But now is the time to stop worrying about hair loss. We understand how hair loss can be stressful, but we can treat it, especially with the advancement of technology. There are countless ways for us to address this problem.
We now have drugs that will help regenerate hair; we also have surgical hair transplant now, for people with more severe hair loss cases. You just need to check a couple of things to ensure that they’re worth it. Is the treatment safe? What are the side effects? How much will it cost to prevent hair loss?
If you’re concerned about your safety, there’s one solution that you can choose to fight against hair loss permanently – scalp micropigmentation Los Angeles.
What is scalp micropigmentation?
SMP or scalp micropigmentation Los Angeles is a non-surgical process of inserting organic plant-based pigment deposits through the dermal layer of your scalp. These pigment deposits will create the appearance of a full head of hair by replicating your hair follicles.
If you’re completely bald, then you can choose a 5 o’clock shadow look. But if your hair is thinning, or if you’re simply dissatisfied with your hair transplant, and you need more density, then you can go for scalp micropigmentation Los Angeles.
How does scalp micropigmentation work?
This treatment is usually split into three sessions, depending on the extent of your hair loss, your required style, and other factors. During the treatment, microneedles will be used to layer pigment dots on your scalp, in a process that is similar to getting a tattoo. The only difference is that SMP is highly technical.
It’s a specialised process that only trained practitioners can perform. Those tiny dots of pigments are injected in the dermal layer of your skin, so it can create the illusion of a full head of shaved hair.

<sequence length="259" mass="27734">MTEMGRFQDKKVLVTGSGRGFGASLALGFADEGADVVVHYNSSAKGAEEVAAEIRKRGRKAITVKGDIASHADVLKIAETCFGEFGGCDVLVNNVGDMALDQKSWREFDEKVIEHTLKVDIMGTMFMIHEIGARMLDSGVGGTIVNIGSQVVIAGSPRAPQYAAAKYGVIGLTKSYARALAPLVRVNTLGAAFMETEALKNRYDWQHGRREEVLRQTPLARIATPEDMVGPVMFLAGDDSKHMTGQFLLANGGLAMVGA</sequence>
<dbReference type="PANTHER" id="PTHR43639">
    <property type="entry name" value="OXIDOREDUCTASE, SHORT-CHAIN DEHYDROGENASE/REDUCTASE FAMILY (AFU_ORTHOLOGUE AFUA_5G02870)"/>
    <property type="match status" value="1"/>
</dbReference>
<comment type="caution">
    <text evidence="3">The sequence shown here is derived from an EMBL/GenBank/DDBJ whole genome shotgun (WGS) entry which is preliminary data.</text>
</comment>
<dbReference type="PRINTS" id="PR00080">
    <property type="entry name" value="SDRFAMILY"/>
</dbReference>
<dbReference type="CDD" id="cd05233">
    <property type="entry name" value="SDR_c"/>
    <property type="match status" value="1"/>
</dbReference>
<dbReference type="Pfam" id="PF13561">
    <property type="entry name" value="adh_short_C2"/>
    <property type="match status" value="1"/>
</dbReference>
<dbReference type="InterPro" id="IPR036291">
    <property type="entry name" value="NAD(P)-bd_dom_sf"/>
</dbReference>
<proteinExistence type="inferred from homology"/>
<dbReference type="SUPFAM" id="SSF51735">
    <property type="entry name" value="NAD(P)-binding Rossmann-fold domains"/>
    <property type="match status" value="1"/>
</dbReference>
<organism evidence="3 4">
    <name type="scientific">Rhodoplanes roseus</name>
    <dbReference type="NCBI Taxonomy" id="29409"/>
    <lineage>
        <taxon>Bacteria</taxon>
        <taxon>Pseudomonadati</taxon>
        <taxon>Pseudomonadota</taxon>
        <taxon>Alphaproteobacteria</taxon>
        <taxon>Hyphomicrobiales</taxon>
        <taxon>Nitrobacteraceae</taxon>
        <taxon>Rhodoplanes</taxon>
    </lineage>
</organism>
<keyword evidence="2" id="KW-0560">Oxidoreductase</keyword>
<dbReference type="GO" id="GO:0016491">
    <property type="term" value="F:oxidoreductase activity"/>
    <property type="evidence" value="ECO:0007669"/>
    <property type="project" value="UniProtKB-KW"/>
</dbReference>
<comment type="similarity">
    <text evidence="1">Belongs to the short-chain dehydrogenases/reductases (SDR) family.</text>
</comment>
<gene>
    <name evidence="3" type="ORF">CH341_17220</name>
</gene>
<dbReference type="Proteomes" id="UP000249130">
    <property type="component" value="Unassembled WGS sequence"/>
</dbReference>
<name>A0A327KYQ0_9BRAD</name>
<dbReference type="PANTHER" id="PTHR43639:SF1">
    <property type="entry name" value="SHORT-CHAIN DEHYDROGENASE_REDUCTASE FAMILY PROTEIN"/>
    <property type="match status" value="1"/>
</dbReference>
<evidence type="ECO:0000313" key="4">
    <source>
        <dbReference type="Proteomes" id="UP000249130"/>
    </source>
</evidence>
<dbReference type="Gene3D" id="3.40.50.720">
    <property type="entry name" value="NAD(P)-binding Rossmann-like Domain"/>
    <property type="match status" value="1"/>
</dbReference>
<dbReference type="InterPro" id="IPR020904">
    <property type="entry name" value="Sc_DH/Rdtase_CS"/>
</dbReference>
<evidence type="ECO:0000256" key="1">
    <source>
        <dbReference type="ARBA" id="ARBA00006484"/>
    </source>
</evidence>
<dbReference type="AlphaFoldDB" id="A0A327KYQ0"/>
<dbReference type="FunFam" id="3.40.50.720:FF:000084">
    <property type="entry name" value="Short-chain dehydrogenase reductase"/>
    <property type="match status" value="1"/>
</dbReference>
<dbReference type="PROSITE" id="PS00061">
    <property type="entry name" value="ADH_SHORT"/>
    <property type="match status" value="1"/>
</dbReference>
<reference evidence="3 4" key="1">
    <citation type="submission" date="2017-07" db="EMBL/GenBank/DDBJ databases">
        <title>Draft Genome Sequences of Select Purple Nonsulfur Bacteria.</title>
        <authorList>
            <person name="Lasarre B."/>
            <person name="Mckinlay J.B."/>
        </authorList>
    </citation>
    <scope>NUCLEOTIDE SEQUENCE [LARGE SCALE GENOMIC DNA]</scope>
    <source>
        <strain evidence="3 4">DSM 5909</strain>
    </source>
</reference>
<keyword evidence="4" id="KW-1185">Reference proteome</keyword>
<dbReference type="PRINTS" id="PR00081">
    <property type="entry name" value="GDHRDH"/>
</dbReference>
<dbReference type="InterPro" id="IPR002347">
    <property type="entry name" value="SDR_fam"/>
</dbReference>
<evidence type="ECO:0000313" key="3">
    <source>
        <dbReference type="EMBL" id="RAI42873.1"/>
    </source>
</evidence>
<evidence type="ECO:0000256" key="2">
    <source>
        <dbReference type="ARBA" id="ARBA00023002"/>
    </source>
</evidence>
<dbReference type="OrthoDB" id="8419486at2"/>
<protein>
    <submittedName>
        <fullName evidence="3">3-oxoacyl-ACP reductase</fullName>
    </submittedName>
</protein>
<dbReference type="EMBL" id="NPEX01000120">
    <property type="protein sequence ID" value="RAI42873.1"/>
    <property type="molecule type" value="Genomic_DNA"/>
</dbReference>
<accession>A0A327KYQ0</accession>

During the treatment, it will create a tiny wound in your skin whenever each dot is applied. A scab heals over this wound and falls away eventually while taking some of the implanted pigment with it. Your immune system will attack the pigments, which causes them to shrink. This varies from person to person but requires the need for three sessions so you can get the required pigment shade.
As you undergo the treatment, you’ll be able to apply different shades of pigmentation. You’ll need different shades so that the pigment deposits will stand out from the rest. You can choose lighter pigments, but these are usually during your first session. As you undergo multiple sessions, you’ll be able to use darker pigments.
Depending on the severity of your hair loss, you may need to keep a shaven head. But once you complete the sessions, you’ll no longer look like you’re suffering from hair loss. Regain your self-confidence and say goodbye to anxiety and depression once and for all.
Image credit: Freepik
Peter Wallace has been an advocate for mental health awareness for years. He holds a master’s degree in counselling from the University of Edinburgh.